What's in a Word | All Blogs


A two-headed deity

By Debra Dobbins

We can thank a god for January.

According to the Online Eytmology Dictionary, the word came into English in the late 13th century and was spelled “Ieneur, from Old North French Genever.” (In modern French, the name is close to English — janvier. Unlike its English counterpart, it‘s not capitalized unless it begins a sentence.)

The dictionary also notes that the word eventually came into French “from Latin Ianuarius (mensis) ‘(the month) of Janus.’” Janus was a Roman god with two faces, one looking backward and one looking forward. He was associated with time because he could look into the past and into the future.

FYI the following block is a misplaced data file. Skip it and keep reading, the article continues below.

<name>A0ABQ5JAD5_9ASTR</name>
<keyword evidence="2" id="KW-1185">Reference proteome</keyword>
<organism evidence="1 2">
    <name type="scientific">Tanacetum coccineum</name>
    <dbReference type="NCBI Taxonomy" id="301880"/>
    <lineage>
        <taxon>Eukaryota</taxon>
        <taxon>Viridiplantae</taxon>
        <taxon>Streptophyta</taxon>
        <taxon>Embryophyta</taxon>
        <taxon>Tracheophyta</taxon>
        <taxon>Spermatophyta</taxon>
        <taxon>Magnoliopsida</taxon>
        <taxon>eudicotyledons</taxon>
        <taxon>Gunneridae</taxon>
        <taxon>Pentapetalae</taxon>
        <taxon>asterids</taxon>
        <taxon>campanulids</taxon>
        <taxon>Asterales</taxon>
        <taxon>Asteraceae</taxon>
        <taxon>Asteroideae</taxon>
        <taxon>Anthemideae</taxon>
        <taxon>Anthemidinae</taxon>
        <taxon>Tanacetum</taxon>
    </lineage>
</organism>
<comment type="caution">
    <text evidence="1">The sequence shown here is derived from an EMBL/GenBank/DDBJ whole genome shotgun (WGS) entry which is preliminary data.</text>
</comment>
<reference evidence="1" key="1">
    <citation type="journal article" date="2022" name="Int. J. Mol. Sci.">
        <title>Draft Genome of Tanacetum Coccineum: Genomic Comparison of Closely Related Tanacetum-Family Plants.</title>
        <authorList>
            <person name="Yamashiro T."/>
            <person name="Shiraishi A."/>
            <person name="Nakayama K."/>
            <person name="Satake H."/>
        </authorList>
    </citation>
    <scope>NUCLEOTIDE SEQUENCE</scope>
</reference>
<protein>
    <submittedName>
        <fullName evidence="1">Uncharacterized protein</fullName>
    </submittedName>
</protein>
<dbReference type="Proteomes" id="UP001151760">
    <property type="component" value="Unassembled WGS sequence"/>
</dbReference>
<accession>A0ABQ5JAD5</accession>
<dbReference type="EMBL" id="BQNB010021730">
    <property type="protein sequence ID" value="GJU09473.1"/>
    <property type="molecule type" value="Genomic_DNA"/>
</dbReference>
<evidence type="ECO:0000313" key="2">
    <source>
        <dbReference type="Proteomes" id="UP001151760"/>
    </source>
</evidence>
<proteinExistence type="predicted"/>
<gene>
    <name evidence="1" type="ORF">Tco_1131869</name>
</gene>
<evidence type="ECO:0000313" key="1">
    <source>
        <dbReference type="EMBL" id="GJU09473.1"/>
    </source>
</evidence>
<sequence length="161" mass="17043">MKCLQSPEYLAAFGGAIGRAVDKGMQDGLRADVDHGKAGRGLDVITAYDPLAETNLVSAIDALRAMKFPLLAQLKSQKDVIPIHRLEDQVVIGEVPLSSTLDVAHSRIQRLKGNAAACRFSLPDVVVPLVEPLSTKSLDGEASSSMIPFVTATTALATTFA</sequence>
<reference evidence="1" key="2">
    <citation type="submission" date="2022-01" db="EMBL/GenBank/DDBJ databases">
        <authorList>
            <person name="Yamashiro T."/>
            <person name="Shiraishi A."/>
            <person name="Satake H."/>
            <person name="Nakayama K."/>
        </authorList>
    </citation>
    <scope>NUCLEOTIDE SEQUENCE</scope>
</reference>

Head of Janus, Vatican Museum in Rome
Photo by Loudon dodd courtesy of Wikipedi
a
 

COMMENTS

Please Login or Register to leave a comment.




Recent Posts
STINK CREEK AND SWEETWATER: IN PRAISE OF REGULATIONS
By Nic.Korte
Friday, February 17, 2017

Food for thought: Colorful cookbook lifts lid on creative process
By David Goe
Friday, February 3, 2017

(IN) MESA LAND (WE) TRUST
By Nic.Korte
Thursday, February 2, 2017

Sundance Film Festival gives Central grad chance to shine
By David Goe
Friday, January 20, 2017

GOING THROUGH A PHASE!
By Nic.Korte
Thursday, January 19, 2017


TOP JOBS




THE DAILY SENTINEL
734 S. Seventh St.
Grand Junction, CO 81501
970-242-5050; M-F 8:00 - 5:00
Editions
Subscribe to print edition
E-edition
Advertisers
Advertiser Tearsheet
Information

© 2017 Grand Junction Media, Inc.
By using this site you agree to the Visitor Agreement and the Privacy Policy